One day after joining more than a score of other women accusing Bill Cosby, famed model Beverly Johnson told CNN that the legendary comedian's reputation for such acts was a secret in Hollywood -- one she only wished she knew about 30 years ago.
Johnson detailed her own story about Cosby in Vanity Fair on Thursday, claiming he drugged her during a meeting at his Manhattan residence in the 1980s. She said in that article -- and again Friday on CNN's "New Day" -- that she doesn't believe he sexually assaulted her then, but she yelled obscenities at him before he dragged her outside and put her into a taxi.
As more women have come out against Cosby in recent weeks, many of whom say the comedian did rape them, Johnson said she began talking to people in the entertainment business about her own story.
"The response was, 'Oh yeah, we know he has been doing that for quite a while.' It was like, everyone knew," Johnson said. "But people like myself, I most certainly wouldn't have gone to Bill Cosby's brownstone if I knew the reputation he had with assaulting women."
Including Johnson, at least 23 women have spoken out to various media outlets with accusations against Cosby. This number includes 20 who have spoken with CNN, spoken on camera about their allegations or been the subject of responses from Cosby's attorneys.
CNN has reached out to Cosby's attorney Martin Singer about Johnson's allegation, but has not heard back yet. But overall, the comedian's camp has strongly and persistently denied these allegations.
Johnson: All of American was a Cosby fan
Johnson burst onto the scene as a model in 1970s, becoming the first African-American woman to appear on the cover of American Vogue.
But she was in a rough patch in mid-'80s, coming off a rough divorce that included a difficult custody battle, when her agent called to say that Cosby wanted her to audition for "The Cosby Show."
Johnson said that -- as someone trying to get more roles as an actress -- she was "very excited" by the prospect of appearing on TV's No. 1 show headlined by one of the nation's most revered figures.
"There wasn't a bigger figure in the entertainment industry than Bill Cosby and I was a big fan," she said. "I don't know anyone in white America or black America that was not a fan of Bill Cosby and 'The Cosby Show.'"
Johnson met up with Cosby, including one meeting in which she took her young daughter to Cosby's brownstone.
"He was very charming, very nice to my daughter and I," she recalled. "He suggested that I come back in a couple of days to rehearse the scene in 'The Cosby Show.'"
Claims she cursed comedian
So Johnson did go back, this time alone. As she recalled to CNN, Cosby offered her a cappuccino and was "very insistent" she take it, promising that it would "be the best coffee that I've ever had."
"The first sensation was a little woozy, and so then I took another sip," Johnson said. "After that second sip, I knew I had been drugged. It was very powerful, it came on very quickly. The room started to spin. My speech was slurred."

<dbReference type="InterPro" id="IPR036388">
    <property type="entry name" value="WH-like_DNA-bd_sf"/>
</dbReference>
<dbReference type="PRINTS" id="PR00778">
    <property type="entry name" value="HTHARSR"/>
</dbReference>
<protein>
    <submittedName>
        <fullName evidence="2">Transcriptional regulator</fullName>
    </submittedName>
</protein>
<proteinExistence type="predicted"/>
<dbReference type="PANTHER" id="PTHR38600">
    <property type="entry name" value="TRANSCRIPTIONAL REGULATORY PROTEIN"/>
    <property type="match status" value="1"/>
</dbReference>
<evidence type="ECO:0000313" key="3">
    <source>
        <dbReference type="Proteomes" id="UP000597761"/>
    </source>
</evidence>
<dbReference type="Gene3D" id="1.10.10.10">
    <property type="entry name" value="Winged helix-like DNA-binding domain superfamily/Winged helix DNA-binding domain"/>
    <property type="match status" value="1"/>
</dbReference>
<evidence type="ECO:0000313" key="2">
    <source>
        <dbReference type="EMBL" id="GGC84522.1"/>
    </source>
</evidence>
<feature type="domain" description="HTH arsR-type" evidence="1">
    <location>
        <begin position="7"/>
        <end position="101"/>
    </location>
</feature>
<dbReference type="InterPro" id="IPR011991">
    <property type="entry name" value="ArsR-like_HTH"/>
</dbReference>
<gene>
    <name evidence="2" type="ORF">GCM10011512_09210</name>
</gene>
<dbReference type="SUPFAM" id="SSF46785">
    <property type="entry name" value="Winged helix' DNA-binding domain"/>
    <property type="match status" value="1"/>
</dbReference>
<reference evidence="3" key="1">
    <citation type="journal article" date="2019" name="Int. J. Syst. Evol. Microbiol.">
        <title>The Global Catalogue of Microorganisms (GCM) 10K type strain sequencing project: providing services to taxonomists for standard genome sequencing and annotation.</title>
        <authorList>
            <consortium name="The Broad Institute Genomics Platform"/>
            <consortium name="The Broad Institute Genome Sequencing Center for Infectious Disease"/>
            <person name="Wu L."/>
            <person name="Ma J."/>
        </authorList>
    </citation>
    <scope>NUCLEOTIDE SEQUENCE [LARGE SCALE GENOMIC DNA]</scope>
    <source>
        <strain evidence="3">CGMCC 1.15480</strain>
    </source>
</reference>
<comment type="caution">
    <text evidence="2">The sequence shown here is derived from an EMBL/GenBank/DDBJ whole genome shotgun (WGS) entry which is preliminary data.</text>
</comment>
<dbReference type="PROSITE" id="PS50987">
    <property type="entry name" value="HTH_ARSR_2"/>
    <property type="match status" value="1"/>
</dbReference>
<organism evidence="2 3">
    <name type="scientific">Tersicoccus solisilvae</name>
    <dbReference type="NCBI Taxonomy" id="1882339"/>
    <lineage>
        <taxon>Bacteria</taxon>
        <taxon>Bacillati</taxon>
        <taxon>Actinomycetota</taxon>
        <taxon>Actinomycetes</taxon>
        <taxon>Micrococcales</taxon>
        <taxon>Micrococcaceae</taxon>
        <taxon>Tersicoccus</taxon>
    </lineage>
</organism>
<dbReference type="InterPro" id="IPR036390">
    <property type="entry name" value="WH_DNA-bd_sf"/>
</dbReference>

Steadying herself on Cosby, Johnson claimed she "just kind of cocked my head, because at that point I knew that he had drugged me," and told him, "You are a (motherf*****), aren't you?"
"I knew that he had drugged me, and I wanted him to know that he had drugged me," she said. "And the only word I could get out was (that expletive), and I kept saying it to him louder and louder."
Johnson admits her recollection at this point were hazy, though she remembered Cosby becoming angry, grabbing her by one arm, dragging her outside and flagging down a taxi for her.
"All I remember after I got into that taxi cab, and somehow telling (the driver) my address (was) saying, 'Did I just call Bill Cosby an MF?' I was concerned about him, rather than me."
Cosby a 'powerful man' in the industry
In the Vanity Fair article, Johnson wrote that she tried a few days later to call Cosby on a private number so he could "come clean and explain why he'd done what he had."
Cosby's wife, Camille, answered the phone. When Johnson asked to speak to Cosby, Camille told her it was late and they were in bed. Johnson said she'd call back, but never did.
Talking to CNN about why she didn't go public then with her story, Johnson explained that she was drugged but didn't think she was sexually assaulted and also spoke of beinging ashamed of speaking out. The fact the man she'd be accusing was Bill Cosby also factored in.
"(He was a) powerful man in an industry that I would like to be a part of," she said. "That went through my mind."
In her live interview with CNN, Johnson said she didn't "want to see anything happen to Bill Cosby" by sharing her story. What she does want -- besides showing solidarity with other Cosby accusers, like her longtime friend Janice Dickinson -- is for her speaking out to encourage others who have been the victims of sexual assault by any perpetrator to speak up.
"This, to me, is not about Bill Cosby. This, to me, is about violence against women," Johnson said. "... What I want to see happen is that women come out and speak their truth."